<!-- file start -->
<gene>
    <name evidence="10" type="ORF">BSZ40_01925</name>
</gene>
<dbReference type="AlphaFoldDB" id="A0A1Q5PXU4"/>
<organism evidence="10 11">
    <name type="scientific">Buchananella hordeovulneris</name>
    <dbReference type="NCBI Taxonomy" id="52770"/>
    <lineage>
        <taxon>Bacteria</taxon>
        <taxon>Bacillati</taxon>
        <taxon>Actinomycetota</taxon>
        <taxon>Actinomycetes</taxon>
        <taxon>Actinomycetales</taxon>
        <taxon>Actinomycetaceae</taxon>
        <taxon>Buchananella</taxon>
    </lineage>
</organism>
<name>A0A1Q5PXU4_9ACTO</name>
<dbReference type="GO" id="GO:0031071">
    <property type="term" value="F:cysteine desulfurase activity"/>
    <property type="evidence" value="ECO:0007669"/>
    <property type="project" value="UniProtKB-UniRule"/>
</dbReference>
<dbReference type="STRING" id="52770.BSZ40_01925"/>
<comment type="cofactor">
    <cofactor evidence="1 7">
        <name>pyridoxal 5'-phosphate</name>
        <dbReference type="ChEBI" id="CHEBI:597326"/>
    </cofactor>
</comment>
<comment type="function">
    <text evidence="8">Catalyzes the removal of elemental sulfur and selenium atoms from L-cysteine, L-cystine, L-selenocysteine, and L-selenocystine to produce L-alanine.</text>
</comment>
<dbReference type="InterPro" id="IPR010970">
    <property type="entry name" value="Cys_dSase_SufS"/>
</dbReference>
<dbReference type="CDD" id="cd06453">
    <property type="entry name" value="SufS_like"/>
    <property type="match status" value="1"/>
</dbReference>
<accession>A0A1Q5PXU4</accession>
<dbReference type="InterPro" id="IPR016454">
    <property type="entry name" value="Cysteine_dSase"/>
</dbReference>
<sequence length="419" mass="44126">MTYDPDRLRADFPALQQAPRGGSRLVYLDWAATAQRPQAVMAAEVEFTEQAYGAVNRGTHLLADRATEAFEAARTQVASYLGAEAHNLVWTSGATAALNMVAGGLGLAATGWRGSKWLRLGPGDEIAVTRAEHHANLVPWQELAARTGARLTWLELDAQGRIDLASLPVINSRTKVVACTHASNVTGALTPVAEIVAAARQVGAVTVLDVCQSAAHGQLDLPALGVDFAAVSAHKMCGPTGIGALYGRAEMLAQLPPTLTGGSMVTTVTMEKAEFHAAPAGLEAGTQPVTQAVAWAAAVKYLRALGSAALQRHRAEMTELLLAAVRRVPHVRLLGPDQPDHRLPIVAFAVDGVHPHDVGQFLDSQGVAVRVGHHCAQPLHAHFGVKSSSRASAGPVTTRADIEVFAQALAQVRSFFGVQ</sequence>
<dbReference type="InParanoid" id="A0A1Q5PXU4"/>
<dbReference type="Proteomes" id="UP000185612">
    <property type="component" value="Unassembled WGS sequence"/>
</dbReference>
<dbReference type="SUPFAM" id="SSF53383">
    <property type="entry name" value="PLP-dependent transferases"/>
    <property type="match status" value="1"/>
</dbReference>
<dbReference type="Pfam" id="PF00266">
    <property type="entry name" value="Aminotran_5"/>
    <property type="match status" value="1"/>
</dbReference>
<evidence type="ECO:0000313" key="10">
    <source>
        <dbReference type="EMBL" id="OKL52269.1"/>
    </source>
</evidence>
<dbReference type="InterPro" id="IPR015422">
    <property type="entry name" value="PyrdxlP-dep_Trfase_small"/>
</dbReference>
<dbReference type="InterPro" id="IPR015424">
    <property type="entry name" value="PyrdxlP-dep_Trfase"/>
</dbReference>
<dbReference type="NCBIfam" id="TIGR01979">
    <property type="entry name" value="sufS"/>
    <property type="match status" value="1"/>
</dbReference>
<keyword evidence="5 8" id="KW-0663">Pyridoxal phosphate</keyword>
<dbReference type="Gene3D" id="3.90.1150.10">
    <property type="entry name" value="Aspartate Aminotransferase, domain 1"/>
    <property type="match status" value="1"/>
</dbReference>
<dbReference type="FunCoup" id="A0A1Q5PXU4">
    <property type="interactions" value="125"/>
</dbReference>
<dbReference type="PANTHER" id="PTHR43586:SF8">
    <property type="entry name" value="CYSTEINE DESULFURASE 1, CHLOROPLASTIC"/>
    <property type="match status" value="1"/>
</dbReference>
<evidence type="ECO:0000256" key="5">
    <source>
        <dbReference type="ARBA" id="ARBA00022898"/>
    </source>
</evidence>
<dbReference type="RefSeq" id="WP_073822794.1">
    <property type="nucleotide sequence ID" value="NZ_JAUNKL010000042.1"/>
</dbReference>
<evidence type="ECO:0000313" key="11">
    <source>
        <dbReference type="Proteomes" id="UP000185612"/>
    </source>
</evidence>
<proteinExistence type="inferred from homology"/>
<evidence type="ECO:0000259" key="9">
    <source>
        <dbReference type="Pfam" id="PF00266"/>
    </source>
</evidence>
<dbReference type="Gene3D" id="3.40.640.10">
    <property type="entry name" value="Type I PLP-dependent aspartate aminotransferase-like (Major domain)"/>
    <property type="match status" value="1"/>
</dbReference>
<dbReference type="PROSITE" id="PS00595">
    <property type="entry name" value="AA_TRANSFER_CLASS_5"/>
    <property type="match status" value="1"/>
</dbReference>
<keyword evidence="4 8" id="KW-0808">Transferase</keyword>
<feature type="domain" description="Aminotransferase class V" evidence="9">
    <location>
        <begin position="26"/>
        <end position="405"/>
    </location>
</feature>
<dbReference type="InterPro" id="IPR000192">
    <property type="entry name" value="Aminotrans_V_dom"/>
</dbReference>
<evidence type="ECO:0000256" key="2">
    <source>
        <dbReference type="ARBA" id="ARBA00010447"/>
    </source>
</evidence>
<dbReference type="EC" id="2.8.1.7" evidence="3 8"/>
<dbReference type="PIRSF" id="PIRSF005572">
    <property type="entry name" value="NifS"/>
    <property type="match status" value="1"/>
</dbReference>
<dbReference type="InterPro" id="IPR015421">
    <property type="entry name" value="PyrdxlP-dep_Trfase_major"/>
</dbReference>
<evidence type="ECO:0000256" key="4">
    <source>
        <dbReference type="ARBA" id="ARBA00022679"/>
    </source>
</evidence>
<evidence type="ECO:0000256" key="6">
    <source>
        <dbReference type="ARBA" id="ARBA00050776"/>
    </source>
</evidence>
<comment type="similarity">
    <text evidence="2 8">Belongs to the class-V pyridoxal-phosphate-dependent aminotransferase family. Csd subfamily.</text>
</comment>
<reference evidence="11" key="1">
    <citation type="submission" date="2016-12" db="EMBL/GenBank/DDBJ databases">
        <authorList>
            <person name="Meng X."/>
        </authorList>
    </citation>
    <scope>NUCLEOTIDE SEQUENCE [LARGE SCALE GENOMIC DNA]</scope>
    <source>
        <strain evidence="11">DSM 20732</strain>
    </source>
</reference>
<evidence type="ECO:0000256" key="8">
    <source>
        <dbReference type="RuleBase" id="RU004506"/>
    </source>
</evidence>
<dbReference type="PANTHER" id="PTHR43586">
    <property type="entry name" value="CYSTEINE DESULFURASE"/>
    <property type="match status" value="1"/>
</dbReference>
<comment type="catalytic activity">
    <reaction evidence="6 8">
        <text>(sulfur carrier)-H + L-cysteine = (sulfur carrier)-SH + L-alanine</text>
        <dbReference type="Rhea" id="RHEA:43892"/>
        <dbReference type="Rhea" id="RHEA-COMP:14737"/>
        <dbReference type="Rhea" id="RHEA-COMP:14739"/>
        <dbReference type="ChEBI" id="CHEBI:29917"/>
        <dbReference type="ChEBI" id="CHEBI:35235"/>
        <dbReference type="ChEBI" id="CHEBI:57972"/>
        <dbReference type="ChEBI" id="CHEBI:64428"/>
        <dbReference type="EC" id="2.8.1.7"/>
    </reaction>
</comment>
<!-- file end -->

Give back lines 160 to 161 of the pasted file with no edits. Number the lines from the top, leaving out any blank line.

    <source>
        <dbReference type="RuleBase" id="RU004506"/>